Apple released the first Mac mini with a 64-bit CPU in August 2007, although the Mac OS that shipped with it was a 32-bit operating system, whether OS X 10.4 Tiger or 10.5 Leopard. It wasn’t until OS X 10.6 Snow Leopard arrived two years later – in August 2009 – that we had the first version of OS X for Intel Macs with 64-bit support.
And then in roared OS X 10.7 Lion, the first 64-bit only version of the Mac OS, in July 2011. Where Snow Leopard supported Macs with 32-bit and 64-bit Intel processors, Lion required an Intel Core 2 Duo or newer, officially leaving behind the Early 2006 and Late 2006 Minis. The entry level model for running Lion was the Mid 2007 Mac mini, which shipped with either a 1.83 GHz or 2.0 GHz Core 2 Duo Merom CPU.
That’s our starting point, since all versions of OS X for the past five years have been 64-bit. Not to knock OS X 10.6 Snow Leopard. I use it daily. But to truly unleash these models, you want a full fledged 64-bit operating system with as many 64-bit apps as possible.
For instance, the 2.0 GHz Mid 2007 model has a single-core 32-bit Geekbench score of 1069. The single-core 64-bit score is 1152, an improvement just over 7.7%. The 32-bit multi-core score for the same model is 1870, and the 64-bit score is 2032 – 8.6% higher. Across the board, 64-bit operation provides more processing power than 32-bit operation.
In this overview, we will be looking at 64-bit single core and multicore performance, ignoring 32-bit results. We have had 64-bit software since the release of OS X 10.6 seven years ago, and that has only increased since Apple began shipping 64-bit only versions of the Mac OS.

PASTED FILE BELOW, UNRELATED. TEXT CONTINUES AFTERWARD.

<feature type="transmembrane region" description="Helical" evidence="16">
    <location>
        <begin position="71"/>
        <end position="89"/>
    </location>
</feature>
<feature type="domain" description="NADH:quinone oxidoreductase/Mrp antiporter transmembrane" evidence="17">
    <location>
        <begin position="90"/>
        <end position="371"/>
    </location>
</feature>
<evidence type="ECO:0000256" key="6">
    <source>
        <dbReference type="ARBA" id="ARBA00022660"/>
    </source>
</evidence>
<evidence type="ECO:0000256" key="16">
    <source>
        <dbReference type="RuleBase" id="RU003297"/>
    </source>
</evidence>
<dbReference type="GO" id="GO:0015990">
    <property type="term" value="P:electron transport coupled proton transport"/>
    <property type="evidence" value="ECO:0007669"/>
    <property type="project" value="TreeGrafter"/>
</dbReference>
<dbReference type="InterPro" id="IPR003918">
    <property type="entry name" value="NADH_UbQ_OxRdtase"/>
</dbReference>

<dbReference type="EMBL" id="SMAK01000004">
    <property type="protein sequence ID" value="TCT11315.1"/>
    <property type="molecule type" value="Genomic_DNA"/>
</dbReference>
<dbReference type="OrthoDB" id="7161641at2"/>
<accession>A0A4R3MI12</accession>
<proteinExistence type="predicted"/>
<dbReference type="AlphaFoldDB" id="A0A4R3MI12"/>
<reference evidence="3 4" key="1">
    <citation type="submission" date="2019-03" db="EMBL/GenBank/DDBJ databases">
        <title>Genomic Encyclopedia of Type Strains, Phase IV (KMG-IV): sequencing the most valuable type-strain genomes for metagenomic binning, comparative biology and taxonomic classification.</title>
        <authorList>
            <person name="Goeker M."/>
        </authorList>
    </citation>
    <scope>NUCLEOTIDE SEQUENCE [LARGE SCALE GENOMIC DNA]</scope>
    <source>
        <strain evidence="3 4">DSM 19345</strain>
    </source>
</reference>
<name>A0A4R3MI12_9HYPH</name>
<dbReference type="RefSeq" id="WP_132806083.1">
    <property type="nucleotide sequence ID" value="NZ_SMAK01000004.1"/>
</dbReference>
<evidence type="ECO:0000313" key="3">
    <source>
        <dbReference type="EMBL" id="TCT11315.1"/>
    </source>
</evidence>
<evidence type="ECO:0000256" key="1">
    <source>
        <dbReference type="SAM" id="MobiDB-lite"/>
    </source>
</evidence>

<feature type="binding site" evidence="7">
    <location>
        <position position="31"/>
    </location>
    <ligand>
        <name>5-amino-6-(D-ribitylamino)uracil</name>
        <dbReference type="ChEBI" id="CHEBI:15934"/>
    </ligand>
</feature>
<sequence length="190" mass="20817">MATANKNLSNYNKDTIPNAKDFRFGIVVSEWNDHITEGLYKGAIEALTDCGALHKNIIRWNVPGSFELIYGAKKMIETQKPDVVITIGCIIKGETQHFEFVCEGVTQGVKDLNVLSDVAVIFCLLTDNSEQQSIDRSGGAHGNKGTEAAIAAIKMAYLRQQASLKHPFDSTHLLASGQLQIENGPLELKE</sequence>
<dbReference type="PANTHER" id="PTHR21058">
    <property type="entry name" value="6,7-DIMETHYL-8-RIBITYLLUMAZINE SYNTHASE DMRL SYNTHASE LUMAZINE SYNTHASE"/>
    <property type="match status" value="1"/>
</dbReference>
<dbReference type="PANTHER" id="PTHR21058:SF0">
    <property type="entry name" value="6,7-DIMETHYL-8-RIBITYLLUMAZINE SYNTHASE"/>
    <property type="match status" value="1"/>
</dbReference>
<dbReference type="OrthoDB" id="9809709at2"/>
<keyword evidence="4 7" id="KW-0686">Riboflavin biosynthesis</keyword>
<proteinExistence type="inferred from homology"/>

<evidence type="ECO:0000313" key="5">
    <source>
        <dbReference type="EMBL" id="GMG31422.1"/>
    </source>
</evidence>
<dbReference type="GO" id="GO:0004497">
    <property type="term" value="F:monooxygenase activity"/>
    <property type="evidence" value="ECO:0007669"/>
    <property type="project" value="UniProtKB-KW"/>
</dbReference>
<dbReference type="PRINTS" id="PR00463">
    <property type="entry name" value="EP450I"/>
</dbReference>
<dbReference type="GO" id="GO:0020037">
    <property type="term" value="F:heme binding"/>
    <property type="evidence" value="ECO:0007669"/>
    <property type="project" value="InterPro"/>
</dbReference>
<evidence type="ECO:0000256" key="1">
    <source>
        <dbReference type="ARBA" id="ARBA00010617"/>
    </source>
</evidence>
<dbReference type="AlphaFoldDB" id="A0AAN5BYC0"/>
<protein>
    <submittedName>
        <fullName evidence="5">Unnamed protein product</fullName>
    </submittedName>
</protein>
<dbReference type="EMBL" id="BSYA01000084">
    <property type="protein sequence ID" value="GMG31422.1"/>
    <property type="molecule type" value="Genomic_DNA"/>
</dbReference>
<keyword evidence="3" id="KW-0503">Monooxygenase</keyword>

We’re going to start with 64-bit Geekbench scores, beginning our list with the least powerful Minis and working our way toward the most powerful ones. The number before the slash is for a single core, and many apps only use one core, so that will give you a general feeling for relative power. The number after the slash is the multicore score, which shows how much total power the CPU has. CPUs are dual-core unless noted as 4-core.
Core 2 Duo Models
- 1.83 GHz Mid 2007, 1058/1839
- 2.0 GHz Mid 2007, 1152/2032
- 2.0 GHz Early 2009, 1199/2087
- 2.26 GHz Early 2009, 1342/2302
- 2.26 GHz Late 2009, 1346/2371
- 2.4 GHz Early 2010, 1422/2474
- 2.53 GHz Late 2009, 1484/2643
- 2.66 GHz Early 2010, 1555/2682
The most powerful Core 2 Duo model scores 46-47% higher than the least powerful, precisely what the difference in CPU speed would predict. Although there were some improvements from the Merom version used in 2007 and the Penryn used in 2009 and 2010, they are not very significant as far as raw processing power.
The big improvement came with the jump to Intel’s new “Core i” architecture – the least powerful of these scores 50% higher on the single-core test and a whopping 80% higher when using both cores!
Core i5 and i7 Models
- 2.3 GHz Mid 2011, Core i5, 2344/4846
- 2.0 GHz Mid 2011, 4-core i7, 2406/8578
- 2.5 GHz Mid 2011, Core i5, 2562/5283
- 1.4 GHz Late 2014, Core i5, 2742/5304
- 2.7 GHz Mid 2011, Core i7, 2746/5713
- 2.5 GHz Late 2012, Core 15, 2746/5745
- 2.3 GHz Late 2012, 4-core i7, 3004/11691
- 2.6 GHz Late 2014, Core i5, 3091/6568
- 2.8 GHz Late 2014, Core i7, 3257/6924
- 2.6 GHz Late 2012, 4-core i7, 3258/12689
- 3.0 GHz Late 2014, Core i7, 3377/7103
Mac Pro Power
If you need a Mac mini that you can push to the limit, perhaps as a server or a video production machine, the 4-core i7 is the way to go. Even the 2.0 GHz Mid 2011 Mac mini has more raw power than the 3.0 GHz dual-core Late 2014 Mini – and it’s in the same Geekbench multicore range as the 2.93 GHz 4-core Early 2009 Mac Pro and the 2.8 GHz 4-core Mid 2010 Mac Pro.
The 2.3 GHz Late 2012 Mini edges past the powerful 8-core 3.0 GHz Early 2007 Mac Pro and the 2.8 GHz Early 2008 Mac Pro. And at the top of the Mac mini line, the 2.6 GHz Late 2012 falls between the performance of the 8-core 3.0 GHz and 3.2 GHz Early 2008 Mac Pros.